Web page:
Great Ryburgh villagers win lorry park court case
Residents of a Norfolk village have won a High Court judicial review to block plans to expand a maltings with a lorry park and barley silos.
In 2011 Crisp Maltings Group Ltd won permission from North Norfolk District Council for the development at Great Ryburgh near Fakenham.
But villagers appealed and James Dingemans QC, acting as Deputy High Court Judge, quashed the decision.
The council said it was "disappointed".
Judge Dingemans said councillors should re-consider and decide whether there was a risk of pollutants entering the River Wensum.'Inconsistent and irrational'
He said - in a written ruling published after a hearing in April - if councillors thought that there was a risk, then environmental assessments should be carried out.
The judge said the river was a site of special scientific interest and a European Union designated special area of conservation.
He said Matthew Champion, a member of the Ryburgh Village Action Group, had launched a legal challenge after pollution concerns were raised.
The judge said the council had decided not to order environmental assessments but, at the same time, had ordered water quality testing to ensure pollutants were not contaminating the river.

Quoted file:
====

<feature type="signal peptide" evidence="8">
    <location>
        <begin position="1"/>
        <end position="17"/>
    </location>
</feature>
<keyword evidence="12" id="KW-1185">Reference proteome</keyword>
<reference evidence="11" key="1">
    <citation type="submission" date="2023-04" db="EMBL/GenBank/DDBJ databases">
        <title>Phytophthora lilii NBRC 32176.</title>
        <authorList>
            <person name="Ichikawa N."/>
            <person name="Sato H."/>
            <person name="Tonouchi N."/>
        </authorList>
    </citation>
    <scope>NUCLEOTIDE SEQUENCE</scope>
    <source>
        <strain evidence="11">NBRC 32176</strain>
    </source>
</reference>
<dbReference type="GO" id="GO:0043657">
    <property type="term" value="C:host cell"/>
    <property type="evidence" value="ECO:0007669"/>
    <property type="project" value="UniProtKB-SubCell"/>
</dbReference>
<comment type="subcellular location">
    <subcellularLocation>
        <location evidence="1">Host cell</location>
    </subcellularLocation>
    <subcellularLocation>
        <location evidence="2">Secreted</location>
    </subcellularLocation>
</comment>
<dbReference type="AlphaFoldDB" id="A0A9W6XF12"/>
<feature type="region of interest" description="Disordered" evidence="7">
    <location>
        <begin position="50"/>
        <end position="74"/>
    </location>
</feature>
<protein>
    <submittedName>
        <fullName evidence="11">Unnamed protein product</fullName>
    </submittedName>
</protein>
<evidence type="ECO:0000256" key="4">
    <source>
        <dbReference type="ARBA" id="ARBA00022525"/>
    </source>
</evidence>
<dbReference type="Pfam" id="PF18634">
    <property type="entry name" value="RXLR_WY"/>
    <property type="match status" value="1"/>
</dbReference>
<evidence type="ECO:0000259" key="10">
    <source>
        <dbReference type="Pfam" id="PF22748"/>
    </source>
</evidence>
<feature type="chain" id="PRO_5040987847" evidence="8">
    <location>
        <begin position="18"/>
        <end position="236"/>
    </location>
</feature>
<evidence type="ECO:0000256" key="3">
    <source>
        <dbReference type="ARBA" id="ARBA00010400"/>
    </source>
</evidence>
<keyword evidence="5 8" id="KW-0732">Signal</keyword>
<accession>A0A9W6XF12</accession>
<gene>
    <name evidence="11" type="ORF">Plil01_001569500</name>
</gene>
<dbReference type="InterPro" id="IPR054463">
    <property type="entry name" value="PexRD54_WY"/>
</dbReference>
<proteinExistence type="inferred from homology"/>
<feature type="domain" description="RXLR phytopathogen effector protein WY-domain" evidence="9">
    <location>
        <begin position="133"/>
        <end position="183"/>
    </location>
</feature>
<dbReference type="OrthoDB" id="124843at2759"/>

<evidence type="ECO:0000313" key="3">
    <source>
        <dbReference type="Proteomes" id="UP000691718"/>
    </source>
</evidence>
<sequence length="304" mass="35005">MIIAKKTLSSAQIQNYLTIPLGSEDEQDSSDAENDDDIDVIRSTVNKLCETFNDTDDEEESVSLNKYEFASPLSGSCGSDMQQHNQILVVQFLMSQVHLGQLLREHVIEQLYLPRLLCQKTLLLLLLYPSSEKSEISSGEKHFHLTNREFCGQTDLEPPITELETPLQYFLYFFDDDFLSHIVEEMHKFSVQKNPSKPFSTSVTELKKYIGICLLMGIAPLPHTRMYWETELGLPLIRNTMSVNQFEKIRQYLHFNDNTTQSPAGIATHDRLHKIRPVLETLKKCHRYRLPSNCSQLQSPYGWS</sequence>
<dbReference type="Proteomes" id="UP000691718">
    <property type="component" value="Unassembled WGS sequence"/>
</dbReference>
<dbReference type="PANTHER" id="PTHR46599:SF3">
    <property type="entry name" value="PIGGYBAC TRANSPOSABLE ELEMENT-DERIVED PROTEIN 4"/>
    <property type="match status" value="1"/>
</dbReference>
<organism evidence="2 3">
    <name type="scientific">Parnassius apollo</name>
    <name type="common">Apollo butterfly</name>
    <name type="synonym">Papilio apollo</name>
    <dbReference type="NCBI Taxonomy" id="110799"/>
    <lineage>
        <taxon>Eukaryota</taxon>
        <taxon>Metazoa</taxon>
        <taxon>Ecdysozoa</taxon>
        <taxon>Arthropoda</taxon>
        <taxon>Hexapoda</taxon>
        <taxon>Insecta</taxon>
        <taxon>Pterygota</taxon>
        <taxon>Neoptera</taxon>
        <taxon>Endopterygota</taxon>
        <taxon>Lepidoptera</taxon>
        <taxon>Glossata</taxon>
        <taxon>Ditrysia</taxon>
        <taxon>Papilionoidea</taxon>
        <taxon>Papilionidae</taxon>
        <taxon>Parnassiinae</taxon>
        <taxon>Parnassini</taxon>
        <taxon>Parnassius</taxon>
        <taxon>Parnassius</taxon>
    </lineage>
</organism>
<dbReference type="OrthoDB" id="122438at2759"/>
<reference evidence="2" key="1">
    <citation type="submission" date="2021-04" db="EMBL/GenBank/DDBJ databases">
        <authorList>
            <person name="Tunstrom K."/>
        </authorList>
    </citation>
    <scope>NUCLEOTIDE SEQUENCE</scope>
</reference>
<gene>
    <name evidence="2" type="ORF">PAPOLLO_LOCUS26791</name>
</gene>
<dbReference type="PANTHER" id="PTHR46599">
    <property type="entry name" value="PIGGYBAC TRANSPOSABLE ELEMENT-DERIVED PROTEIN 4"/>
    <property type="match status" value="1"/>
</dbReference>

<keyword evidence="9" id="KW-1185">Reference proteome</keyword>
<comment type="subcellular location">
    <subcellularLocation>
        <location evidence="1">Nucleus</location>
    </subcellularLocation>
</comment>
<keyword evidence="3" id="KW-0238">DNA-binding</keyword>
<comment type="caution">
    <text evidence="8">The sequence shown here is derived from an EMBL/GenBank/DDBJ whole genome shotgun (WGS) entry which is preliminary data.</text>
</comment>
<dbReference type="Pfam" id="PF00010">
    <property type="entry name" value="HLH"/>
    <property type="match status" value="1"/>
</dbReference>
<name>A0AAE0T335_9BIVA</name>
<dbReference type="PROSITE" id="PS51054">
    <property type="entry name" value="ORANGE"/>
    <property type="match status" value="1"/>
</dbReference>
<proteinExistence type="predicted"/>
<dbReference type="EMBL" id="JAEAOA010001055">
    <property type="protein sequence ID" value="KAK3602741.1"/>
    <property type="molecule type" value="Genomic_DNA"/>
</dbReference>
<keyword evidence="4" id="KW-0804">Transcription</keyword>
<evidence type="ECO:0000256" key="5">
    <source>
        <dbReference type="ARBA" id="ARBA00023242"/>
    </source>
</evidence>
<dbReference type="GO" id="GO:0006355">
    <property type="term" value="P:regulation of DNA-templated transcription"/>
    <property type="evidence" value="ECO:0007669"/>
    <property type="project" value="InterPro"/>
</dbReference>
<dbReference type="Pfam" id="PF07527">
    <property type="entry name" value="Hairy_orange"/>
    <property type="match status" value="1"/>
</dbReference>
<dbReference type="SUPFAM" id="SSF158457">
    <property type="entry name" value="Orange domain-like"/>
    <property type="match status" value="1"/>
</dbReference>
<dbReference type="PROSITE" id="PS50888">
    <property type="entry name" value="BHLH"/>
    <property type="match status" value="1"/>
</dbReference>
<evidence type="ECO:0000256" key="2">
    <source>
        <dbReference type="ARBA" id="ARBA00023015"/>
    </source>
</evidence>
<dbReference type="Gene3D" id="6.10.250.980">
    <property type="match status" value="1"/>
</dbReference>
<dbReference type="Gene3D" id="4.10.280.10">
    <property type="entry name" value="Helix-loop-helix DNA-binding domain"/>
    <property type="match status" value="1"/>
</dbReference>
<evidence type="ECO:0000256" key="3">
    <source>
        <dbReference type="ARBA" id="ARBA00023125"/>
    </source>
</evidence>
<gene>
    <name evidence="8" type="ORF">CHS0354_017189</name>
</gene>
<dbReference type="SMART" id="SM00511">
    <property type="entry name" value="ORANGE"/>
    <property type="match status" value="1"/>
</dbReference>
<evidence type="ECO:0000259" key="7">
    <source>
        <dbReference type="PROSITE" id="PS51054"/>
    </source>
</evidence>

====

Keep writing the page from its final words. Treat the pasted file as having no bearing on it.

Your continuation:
Mr Champion said that decision was "inconsistent and irrational". The judge agreed, saying councillors could not "rationally" adopt both positions at once.
Mr Champion said: "This is a great victory for local democracy. We have always maintained that this development was ill thought out and potentially an environmental disaster waiting to happen.'Safeguard major employer'
"Our views have been wholly vindicated. North Norfolk District Council has simply been pursuing a political agenda to support big business at the direct expense of the environment and the householders of North Norfolk."
David Thompson, chief executive of Anglia Maltings (Holdings) Ltd - which owns Crisp Maltings, said the ruling was critical of the council's planning advice and did not look at the merits of the application.
"The judge has not given any opinion on what we want to do," he said.
He said the firm would be studying the judgement before deciding on a new application.
Tom FitzPatrick, leader of the Conservative-controlled council, said: "The proposed lorry park would have resulted in a significant reduction in HGV movement through the village, thus reducing carbon emissions and helped to safeguard the future of a major local employer.
"We are pleased that the judge has not actually refused permission, but instructed that the matter be passed back to the Development Committee to consider afresh and this is what will now happen."